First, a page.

No support for proposed quarry – Golden Plains Shire council meeting briefs

September 1, 2021 BY

Uncertainty: 1805 Rokewood-Shelford Road could become a quarry site after a VCAT review. Photo: GOOGLE EARTH

AT their regular meeting on Tuesday, 24 August, Golden Plains Shire councillors voted not to support an application for land south-east of Rokewood to be used as a quarry.

That was despite an officer recommendation that the application go ahead with conditions.

However, the issue is already before the Victorian Civil and Administrative Tribunal because the Shire took too long in making a decision.

Potential noise pollution, and negative visual impacts on the surrounding rural farming landscape were all concerns for councillors in rejecting the application before the meeting.

Cr Clayton Whitfield said the “significant… pivotal factor” of the application is the permit for a dwelling.

“It is impossible for me to form a position of support for this application until the outcomes of those VCAT hearings determine the legitimacy or compliance of buffer distances proposed in this application,” he said.

“I follow the recommendation of non-support until those hearings are held.”

Cr Owen Sharkey said a decision of non-support is a “sensible” one.

“When there is a cloud of uncertainty, it identifies that we should take our time,” he said.

“No doubt this will be coming back to us in a different manner.”

Four objections were received from the community, also concerned with the impact on surrounding catchments, cultural heritage, brolga breeding, roads, neighbouring homes, agriculture, and traffic.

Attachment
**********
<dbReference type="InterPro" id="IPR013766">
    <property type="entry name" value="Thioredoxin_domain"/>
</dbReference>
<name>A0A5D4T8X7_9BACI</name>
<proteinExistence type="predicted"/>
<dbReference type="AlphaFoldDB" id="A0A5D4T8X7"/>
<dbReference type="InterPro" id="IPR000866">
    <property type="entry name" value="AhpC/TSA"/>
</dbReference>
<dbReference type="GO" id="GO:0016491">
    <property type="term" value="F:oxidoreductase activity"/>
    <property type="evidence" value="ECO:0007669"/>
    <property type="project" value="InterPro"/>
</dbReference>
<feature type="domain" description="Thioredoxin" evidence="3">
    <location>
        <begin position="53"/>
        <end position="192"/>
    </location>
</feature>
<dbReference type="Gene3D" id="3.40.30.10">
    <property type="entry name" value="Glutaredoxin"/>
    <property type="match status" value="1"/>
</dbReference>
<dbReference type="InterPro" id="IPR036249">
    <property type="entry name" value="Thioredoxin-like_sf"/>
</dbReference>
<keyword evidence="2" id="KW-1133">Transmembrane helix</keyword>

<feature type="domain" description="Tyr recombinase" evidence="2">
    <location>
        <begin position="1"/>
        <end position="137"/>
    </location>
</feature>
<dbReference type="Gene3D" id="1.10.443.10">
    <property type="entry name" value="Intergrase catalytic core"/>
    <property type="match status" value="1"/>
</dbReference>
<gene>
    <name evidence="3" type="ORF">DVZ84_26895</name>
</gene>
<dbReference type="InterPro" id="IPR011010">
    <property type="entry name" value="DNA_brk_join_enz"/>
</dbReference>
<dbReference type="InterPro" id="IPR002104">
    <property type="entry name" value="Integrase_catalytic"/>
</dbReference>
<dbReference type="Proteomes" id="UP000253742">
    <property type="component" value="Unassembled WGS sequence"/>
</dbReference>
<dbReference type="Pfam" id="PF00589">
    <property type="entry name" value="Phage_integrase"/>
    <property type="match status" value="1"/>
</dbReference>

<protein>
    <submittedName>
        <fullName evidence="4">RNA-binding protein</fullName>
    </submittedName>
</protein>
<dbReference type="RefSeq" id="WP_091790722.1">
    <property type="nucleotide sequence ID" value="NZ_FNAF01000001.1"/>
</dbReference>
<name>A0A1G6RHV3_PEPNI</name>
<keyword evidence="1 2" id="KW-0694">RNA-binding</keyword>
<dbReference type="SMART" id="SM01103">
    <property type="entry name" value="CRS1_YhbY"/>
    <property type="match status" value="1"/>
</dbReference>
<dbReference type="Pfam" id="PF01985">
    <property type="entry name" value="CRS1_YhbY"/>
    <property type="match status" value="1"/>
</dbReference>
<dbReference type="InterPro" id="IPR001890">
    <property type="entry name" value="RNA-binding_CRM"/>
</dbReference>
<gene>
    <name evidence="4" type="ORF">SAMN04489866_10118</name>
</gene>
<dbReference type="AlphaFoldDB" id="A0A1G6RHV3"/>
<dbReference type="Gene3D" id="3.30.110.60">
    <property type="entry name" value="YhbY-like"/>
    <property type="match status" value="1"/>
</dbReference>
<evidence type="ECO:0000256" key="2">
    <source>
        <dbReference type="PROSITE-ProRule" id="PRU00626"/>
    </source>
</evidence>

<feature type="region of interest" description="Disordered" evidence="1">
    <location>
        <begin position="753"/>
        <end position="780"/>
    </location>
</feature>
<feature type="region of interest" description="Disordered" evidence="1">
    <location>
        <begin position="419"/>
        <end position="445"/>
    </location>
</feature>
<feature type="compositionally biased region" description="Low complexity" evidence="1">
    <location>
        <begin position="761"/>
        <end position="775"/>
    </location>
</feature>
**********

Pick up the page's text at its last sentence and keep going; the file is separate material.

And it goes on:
10-year financial plan adopted

Councillors have endorsed a draft Long Term Financial Plan, which they expect to adopt at their October meeting.

The draft plan for the Shire’s finances over the next ten years is now out for community feedback until Monday, 13 September.

Cr Les Rowe was keen to see the document in action.

“I’m looking froward to seeing how this document will shape our future going forward,” he said.

“There will be a lot of tough decisions to be made throughout this.”

Cr Sharkey said the document will “flex and mould” itself with the issues and councillors of the day.

“It’s very open and transparent about future costs,” he said.

 

Principles for planning

Community Infrastructure Planning Principles have been adopted by council.

Director of community services Lisa Letic said they will “guide… future planning and investment in community infrastructure.”

“These nine principles are designed to ensure efficient and effective management of council-owned community infrastructure that promotes an active, connected and vibrant community,” she said.

“Other principles are ensuring facilities are inclusive, accessible, sustainable and safe, utilisation is optimised through partnership and collaboration, and encourages multiple uses.”

Cr Whitfield said the principles, under the Community Services and Infrastructure Plan, will be used as an “internal reference.”

“It will ensure the decisions we’re making are made with a calculated approach,” he said.

“Any time we can do that, it is going to allow for a better outcome.”

Cr Sharkey said he “thoroughly enjoyed” reviewing these documents.

“Tough decisions are a little bit easier to make with documents like this,” he said.

 

Business registration shift

A quarterly pro-rata approach to registration fees for new business premises has been adopted by council.

Director of infrastructure and development Phil Josipovic said the Shire was the only council in the region which doesn’t currently apply pro-rata to new businesses’ registration fees.

“Currently any new business that applies for registration throughout the course of the year is subject to the same 12-month fee regardless of when they apply,” he said.

“Applying pro-rata to new food and wellbeing registration fees is a fairer approach and common practice.”

Cr Brett Cunningham and Cr Gavin Gamble said the change will streamline the process and policies.

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